OMB tries new tactic for fixing financial reporting problems
CFOs and IGs lead new effort to improve reporting accuracy and efficiency
- By Mary Mosquera
- Mar 12, 2007
Even as agencies close their financial books in record time, the government is looking at unreliable financial data. It’s hard to get a true financial picture because of seemingly intractable financial reporting problems.
Comptroller General David Walker, the top official at the Government Accountability Office, said the audit agency still can’t provide an opinion on the government’s consolidated financial statement, partially because of longstanding and pervasive financial-management problems at the Defense Department.
Other factors also contribute to the reporting problems, Walker said. One is the government’s inability to adequately account for and reconcile accounting practices among agencies. Another is the labor-intensive process agencies use to prepare financial statements.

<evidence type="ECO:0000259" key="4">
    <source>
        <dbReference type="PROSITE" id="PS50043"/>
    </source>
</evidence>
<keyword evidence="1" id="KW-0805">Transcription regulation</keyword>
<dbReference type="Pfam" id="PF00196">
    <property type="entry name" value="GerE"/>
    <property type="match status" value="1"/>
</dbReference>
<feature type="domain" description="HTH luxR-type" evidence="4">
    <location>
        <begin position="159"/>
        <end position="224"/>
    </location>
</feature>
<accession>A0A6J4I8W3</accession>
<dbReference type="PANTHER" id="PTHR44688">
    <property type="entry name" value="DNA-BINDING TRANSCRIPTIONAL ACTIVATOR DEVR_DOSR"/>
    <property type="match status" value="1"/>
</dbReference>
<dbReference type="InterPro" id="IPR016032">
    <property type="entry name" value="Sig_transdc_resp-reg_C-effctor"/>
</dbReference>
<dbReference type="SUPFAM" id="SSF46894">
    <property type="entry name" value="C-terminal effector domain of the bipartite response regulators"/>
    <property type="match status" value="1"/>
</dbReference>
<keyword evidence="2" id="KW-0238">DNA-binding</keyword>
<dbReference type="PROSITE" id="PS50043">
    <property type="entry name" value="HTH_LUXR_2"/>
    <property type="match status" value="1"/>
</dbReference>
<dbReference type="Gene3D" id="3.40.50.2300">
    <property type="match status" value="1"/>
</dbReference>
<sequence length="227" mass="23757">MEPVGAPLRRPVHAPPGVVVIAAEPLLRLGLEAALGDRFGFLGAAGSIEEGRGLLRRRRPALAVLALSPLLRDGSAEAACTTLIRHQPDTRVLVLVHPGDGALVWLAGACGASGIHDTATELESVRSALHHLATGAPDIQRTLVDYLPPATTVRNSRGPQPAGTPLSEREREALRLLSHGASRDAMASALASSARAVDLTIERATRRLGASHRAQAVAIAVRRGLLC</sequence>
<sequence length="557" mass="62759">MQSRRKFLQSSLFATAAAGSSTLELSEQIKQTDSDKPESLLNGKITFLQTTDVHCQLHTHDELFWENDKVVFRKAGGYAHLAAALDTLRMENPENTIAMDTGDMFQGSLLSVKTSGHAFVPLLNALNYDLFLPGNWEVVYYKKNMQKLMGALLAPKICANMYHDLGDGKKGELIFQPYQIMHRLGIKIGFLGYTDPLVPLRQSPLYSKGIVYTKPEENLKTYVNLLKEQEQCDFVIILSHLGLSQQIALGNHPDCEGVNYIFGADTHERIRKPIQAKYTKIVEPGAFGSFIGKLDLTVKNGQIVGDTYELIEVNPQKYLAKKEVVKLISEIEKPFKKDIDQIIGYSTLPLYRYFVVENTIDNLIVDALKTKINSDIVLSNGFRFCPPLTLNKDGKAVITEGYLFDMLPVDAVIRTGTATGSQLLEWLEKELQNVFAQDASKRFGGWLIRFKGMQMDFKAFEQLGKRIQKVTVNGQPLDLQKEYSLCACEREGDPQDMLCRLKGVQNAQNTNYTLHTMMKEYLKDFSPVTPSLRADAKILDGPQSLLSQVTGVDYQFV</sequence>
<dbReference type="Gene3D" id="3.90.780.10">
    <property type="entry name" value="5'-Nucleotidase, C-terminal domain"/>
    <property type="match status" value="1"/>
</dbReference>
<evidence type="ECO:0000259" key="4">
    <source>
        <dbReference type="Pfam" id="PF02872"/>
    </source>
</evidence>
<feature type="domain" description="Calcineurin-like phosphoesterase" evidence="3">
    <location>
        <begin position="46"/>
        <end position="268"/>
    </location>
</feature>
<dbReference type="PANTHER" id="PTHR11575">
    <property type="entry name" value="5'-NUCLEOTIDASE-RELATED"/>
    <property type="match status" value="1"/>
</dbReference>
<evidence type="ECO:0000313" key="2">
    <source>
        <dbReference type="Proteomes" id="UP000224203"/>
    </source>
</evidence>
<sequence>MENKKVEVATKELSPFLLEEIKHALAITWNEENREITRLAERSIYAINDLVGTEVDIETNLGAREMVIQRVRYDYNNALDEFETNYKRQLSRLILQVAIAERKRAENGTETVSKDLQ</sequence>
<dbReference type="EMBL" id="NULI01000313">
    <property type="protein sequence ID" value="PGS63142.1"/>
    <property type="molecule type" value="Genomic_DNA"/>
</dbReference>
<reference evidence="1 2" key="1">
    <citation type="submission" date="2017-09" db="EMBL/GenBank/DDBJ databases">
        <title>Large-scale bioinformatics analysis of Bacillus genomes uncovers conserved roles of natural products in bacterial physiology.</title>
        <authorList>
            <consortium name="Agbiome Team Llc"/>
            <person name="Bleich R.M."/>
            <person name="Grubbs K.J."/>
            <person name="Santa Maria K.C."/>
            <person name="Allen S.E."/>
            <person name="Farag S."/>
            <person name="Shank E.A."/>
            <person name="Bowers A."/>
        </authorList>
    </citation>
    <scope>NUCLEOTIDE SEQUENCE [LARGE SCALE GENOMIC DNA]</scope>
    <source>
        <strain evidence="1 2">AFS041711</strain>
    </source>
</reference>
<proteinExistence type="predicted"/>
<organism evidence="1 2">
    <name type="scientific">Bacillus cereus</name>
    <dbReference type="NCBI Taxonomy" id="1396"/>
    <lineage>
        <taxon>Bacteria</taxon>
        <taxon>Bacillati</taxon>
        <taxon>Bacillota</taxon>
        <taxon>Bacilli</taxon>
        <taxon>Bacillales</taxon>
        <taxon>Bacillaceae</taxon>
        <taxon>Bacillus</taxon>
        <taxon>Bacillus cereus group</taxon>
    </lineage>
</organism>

However, the Office of Management and Budget will try something new to solve those problems. It has organized a group of chief financial officers and inspectors general to examine how agencies do their financial reporting. They want to find out what works and what doesn’t and then share their findings with other agencies.
The IG community alone spends more than $100 million a year conducting financial audits. “It’s a costly process, and we want to make sure that it is as efficient and effective from the IG perspective as it can possibly be,” said Greg Friedman, vice chairman of the President’s Council on Integrity and Efficiency and IG at the Energy Department. He is part of the study group.
The issue is whether agencies can prepare statements that reflect their true financial condition, he said.
OMB is hoping that the best practices the initiative uncovers can help all federal agencies, said Linda Combs, OMB’s controller.
“Our goal is to have federal agencies produce user-friendly information in a format that facilitates internal controls,” Combs said at a recent hearing of the Senate Homeland Security and Governmental Affairs Committee’s Federal Financial Management, Government Information, Federal Services and International Security Subcommittee.
The CFOs and IGs will take a fresh look at financial reporting and assess whether agencies are asking the right questions and getting the most pertinent information.
Among other things, the study group will assess the quality and amount of communication that occurs between IGs who audit agencies’ financial statements and the agency staff members who prepare them, Friedman said.